CMBS Delinquency Rate Spikes by Most on Record
CMBS Delinquency Rate Spikes by Most on Record from Wolf Street
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Commercial Mortgage-Backed Securities backed by hotel and mall properties get hit the hardest. Mall-REIT CBL failed to make bond interest payment yesterday.
By Wolf Richter for WOLF STREET.
The delinquency rate for commercial mortgage-backed securities (CMBS) spiked from 2.29% in April to 7.15% in May by loan balance, according to Trepp today, which tracks securitized mortgages for institutional clients. This spike of 481 basis points in the Trepp CMBS Delinquency Rate was the largest in Trepp’s data going back to 2009:
This 7.15% delinquency rate is composed of mostly 30-day delinquencies. The way 30-day delinquencies shot to such prominence, far above the later stages, indicates how sudden this event was:
- Delinquent 30 Days: 4.98%
- Delinquent 60 Days: 0.12%
- Delinquent 90 Days: 0.18%
- Non-Performing Matured Balloon 0.46:
- Foreclosure: 0.33%
- REO (Real Estate Owned by a lender, waiting for foreclosure sale): 1.08%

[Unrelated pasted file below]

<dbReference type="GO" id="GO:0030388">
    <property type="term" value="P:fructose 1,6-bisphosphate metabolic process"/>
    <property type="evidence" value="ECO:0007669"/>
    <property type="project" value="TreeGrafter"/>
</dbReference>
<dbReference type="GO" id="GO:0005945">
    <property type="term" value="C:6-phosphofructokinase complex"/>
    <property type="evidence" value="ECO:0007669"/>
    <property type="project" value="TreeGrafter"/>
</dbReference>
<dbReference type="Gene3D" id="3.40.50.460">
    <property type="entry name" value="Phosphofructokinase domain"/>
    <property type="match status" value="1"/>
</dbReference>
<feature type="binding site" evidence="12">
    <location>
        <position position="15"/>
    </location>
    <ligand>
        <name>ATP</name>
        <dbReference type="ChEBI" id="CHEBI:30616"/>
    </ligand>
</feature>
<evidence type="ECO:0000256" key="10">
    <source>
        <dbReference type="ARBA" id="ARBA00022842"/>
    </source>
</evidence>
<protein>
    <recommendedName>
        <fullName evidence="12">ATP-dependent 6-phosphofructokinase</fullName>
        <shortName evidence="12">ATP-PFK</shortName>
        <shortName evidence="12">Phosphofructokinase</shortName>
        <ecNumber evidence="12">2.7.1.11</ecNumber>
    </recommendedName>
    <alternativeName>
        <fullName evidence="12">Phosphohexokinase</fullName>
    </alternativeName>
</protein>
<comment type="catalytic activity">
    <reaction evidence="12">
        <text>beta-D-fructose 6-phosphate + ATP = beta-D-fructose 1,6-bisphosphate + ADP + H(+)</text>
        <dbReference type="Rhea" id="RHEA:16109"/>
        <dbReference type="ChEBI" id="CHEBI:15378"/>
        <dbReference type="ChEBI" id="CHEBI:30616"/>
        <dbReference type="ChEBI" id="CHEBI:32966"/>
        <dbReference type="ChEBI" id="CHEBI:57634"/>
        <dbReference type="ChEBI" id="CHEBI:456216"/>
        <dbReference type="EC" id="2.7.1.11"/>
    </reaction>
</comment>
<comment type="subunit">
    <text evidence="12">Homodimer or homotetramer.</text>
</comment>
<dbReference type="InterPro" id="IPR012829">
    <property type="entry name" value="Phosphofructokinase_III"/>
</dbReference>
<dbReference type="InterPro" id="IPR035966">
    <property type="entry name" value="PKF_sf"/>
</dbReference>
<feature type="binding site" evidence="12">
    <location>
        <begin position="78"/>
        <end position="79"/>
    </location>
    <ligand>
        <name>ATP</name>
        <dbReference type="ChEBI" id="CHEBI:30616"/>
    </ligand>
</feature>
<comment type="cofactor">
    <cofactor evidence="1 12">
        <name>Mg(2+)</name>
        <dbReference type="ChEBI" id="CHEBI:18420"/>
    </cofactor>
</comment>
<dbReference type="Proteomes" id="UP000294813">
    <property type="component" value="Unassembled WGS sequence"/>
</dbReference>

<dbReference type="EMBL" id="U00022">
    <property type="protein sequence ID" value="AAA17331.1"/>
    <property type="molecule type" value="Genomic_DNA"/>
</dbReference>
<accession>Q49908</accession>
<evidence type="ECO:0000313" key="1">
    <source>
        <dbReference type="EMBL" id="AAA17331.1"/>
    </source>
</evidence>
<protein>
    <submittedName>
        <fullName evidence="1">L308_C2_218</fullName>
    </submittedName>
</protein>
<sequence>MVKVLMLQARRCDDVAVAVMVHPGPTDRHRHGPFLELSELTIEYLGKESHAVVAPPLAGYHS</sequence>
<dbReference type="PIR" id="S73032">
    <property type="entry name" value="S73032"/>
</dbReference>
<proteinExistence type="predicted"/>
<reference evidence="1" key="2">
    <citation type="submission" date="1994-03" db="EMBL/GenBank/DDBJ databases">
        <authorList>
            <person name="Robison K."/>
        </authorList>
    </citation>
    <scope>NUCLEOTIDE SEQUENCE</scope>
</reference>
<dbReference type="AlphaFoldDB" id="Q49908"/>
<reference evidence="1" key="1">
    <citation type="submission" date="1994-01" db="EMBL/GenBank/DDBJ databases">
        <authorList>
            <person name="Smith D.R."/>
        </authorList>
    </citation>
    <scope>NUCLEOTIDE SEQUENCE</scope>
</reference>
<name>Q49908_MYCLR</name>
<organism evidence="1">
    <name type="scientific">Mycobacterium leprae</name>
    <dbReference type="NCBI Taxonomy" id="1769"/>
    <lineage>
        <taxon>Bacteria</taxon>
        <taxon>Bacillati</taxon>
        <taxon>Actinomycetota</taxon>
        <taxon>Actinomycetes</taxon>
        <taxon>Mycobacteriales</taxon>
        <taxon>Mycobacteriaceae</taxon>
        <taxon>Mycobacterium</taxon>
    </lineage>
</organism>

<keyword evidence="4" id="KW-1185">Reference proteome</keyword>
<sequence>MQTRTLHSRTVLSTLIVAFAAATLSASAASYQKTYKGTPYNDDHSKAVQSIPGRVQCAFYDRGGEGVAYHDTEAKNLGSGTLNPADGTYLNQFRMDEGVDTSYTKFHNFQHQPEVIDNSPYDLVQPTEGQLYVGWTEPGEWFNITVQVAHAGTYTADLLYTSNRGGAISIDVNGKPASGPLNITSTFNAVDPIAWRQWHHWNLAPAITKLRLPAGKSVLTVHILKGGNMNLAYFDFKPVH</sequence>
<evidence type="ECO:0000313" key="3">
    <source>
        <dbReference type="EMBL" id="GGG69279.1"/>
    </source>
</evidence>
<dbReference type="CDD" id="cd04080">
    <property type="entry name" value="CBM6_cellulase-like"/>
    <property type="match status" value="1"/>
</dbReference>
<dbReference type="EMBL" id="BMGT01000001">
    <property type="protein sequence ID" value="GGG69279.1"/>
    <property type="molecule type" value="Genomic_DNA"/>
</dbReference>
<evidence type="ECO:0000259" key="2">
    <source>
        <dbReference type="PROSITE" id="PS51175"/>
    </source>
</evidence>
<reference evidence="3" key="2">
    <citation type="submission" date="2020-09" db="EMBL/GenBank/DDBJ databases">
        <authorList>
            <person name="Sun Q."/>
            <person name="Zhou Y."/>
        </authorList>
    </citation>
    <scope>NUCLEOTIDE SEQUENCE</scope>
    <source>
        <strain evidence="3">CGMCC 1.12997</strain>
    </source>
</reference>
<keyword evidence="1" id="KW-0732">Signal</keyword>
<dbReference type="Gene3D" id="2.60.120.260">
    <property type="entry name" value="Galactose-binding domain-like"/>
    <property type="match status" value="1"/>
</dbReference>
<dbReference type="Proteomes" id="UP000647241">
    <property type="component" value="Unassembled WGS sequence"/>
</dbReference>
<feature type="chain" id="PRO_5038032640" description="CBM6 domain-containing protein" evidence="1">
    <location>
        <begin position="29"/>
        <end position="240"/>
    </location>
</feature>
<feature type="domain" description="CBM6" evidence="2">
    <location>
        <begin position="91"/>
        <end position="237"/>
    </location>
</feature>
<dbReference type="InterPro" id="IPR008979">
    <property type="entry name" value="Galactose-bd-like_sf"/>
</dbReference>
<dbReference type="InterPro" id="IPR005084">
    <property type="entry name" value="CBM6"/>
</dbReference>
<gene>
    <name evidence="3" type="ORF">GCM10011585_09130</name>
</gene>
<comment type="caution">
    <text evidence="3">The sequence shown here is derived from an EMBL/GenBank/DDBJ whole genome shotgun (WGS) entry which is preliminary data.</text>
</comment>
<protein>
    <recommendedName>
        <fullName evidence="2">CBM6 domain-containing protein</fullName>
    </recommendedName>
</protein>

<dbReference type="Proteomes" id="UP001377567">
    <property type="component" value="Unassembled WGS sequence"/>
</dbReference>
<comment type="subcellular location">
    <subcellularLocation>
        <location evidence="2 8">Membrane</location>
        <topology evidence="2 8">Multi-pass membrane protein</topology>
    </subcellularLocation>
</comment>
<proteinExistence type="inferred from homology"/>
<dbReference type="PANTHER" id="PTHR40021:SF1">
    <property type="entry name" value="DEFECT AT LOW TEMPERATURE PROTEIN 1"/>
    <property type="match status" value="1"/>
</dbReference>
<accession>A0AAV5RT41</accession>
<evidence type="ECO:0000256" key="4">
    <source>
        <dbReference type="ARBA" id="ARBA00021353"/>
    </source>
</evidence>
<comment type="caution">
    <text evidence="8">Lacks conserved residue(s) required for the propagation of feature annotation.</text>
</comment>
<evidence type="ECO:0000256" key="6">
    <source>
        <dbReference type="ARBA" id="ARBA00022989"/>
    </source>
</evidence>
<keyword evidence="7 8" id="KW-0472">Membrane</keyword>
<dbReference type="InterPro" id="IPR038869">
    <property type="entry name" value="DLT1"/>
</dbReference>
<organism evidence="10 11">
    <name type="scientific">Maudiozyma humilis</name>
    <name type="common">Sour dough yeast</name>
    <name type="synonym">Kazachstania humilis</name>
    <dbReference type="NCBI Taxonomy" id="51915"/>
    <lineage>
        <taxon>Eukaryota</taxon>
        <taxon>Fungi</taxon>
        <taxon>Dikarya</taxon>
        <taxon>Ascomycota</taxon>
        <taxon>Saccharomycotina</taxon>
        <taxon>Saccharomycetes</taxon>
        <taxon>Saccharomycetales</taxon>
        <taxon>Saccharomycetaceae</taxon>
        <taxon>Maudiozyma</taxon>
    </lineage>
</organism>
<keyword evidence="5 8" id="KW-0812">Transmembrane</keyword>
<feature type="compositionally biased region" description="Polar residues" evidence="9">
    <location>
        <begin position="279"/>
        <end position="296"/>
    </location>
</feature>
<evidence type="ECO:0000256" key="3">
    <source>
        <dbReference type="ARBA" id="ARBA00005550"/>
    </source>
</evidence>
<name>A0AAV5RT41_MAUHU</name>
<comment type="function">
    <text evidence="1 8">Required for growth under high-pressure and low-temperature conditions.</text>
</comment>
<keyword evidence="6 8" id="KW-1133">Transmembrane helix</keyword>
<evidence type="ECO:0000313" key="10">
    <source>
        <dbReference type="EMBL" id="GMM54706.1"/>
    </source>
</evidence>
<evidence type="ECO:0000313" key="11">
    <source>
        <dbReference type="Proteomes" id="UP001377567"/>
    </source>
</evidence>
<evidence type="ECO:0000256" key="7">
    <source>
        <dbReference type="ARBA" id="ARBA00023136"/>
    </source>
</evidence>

But the five biggest categories of commercial real estate – multifamily apartments, retail, offices, lodging, and industrial – had very different delinquency rates, ranging from minor to catastrophic.
Lodging CMBS: The delinquency rate in May shot to 19.13% (from 2.71% in April). Many hotel properties are still closed and travel has essentially shut down. The sector remains in a death spiral.
How bad is it? In California, the state has made a deal with some hotel chains that would be otherwise shut down to house the homeless during the pandemic. It remains uncertain how well this plan is working, given the number of homeless people I still see, but at least it’s some revenues for the hotels.
Multifamily CMBS: The delinquency rate rose to 3.25% in May from 1.92% in April, according to Trepp. Apartment buildings are under some pressure as some tenants are taking a rent holiday and as in many areas have imposed eviction holidays. But at least for now, tenants are still mostly paying their rents, given that stimulus payments and state and federal unemployment benefits arrived in many households.